The pace of the finale is surprisingly slow and methodical. A good portion of the episode is devoted to the message that we are coming full circle, and the characters are as well. Some have changed, some haven’t. But the real question, at least to the viewer, is why it pertains at all to the series finale. Is this important information? Or is this an attempt to be lyrical at the end? This is but the introductory hour of the final tale, so it’s hard to know what the purpose is.
...What is surprising is how much is still left to be resolved. Has there been any progress since “Someone to Watch Over Me”? We’re still no closer to the truth about Kara, her connection to the Final Five and Hera, and the meaning of “All Along the Watchtower”. There’s still an enormous suicide mission to conduct as well. One would think that this sets the stage for the end of Galactica itself (rather symbolic), but also for the end of the threat of Cavil’s faction of the Cylons.
Yet it’s premature to say that this hour is somehow wasted. It’s the beginning of a process, and there’s still two more hours to go before the picture is complete. It could be that the preliminaries are slow-paced to maximize the effect of the final events. Still, this is the endgame, so anything that hampers the ability to wrap things up is going to make fans nervous.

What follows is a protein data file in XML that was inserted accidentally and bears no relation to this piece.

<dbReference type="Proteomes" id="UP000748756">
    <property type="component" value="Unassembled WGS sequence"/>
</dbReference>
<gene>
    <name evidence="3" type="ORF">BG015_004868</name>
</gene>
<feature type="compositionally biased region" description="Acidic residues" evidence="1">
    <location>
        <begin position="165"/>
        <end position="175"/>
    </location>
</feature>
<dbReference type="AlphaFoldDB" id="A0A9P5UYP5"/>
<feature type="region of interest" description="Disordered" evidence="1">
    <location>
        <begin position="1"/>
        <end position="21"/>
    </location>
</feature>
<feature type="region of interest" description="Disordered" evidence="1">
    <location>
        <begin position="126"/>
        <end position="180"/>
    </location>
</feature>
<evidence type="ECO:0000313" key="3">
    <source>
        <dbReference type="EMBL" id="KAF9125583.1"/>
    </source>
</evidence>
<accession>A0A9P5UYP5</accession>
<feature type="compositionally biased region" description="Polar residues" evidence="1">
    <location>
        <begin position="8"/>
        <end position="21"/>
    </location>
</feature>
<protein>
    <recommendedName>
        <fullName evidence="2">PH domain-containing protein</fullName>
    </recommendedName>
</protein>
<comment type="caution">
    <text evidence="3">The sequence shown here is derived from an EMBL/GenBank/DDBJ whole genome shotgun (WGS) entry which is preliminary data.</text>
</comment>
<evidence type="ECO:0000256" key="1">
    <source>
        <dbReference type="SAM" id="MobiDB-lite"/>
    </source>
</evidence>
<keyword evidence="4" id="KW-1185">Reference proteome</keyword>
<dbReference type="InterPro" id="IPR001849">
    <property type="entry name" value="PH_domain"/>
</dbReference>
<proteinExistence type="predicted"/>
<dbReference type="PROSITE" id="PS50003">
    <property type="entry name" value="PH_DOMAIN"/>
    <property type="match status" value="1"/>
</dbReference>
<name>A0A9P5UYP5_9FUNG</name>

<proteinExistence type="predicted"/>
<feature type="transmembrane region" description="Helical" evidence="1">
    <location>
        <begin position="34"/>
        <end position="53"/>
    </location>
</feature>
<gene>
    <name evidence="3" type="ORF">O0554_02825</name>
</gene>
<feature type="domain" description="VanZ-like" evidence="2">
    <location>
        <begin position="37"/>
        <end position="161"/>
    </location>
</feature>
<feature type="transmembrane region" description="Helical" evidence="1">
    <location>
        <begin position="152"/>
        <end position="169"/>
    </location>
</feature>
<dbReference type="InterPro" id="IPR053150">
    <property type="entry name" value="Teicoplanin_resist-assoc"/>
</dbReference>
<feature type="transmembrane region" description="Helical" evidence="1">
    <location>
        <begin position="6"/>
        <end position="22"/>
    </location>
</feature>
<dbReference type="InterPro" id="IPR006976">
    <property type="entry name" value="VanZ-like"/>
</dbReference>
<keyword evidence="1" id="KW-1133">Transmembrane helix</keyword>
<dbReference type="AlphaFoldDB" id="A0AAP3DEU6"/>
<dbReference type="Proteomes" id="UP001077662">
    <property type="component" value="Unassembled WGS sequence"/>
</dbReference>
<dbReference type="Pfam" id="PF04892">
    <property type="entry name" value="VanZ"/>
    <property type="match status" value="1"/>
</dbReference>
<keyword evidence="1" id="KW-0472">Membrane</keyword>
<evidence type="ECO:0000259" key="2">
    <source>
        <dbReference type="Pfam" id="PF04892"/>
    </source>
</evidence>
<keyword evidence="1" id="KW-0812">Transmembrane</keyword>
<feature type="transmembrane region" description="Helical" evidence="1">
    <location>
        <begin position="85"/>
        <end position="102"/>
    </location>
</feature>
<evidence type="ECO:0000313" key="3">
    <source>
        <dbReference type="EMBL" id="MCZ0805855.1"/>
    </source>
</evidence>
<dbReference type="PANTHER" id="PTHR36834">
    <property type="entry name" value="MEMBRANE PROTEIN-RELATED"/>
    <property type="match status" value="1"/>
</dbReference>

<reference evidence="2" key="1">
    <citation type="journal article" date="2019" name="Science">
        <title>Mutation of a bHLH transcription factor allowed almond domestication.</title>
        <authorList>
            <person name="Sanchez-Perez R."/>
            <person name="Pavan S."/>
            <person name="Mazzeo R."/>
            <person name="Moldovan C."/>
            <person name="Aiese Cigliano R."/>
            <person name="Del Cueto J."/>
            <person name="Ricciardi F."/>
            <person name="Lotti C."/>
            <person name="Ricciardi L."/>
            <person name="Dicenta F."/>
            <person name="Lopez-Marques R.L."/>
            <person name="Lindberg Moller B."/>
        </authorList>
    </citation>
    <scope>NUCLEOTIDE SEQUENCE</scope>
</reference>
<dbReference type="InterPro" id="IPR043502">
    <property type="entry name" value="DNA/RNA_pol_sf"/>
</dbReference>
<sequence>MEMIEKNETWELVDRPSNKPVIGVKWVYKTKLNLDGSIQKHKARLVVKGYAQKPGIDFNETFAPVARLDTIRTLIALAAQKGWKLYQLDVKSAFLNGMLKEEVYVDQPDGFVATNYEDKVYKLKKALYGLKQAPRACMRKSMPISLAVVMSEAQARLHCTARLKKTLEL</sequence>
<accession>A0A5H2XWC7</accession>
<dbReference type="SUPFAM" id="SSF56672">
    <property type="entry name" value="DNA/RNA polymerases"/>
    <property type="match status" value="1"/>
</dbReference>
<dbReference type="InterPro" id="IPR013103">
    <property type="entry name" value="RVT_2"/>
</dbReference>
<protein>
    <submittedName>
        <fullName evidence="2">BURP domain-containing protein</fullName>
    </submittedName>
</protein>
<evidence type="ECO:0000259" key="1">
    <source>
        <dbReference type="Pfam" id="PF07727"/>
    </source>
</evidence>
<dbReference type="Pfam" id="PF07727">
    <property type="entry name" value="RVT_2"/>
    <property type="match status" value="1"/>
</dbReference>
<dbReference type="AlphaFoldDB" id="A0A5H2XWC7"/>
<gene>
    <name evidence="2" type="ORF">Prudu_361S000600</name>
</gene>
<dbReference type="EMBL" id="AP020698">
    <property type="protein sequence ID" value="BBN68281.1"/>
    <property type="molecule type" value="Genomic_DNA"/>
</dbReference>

All of which amounts to the fact that Ron Moore and company could still stick the landing for this series, if they pull together the bulk of the dangling plot threads. (With the exception, of course, of what will be covered in “The Plan”.) But after the past two episodes, which did little to move the story forward, there’s still potential for disappointment.
It may not have felt like it, but “Daybreak,” an episode equal parts excellent and disappointing, was the first half of Battlestar Galactica’s two-part series finale. At long last, questions will be answered! Skulls cracked! Revelation fulfilled! Well, not just yet.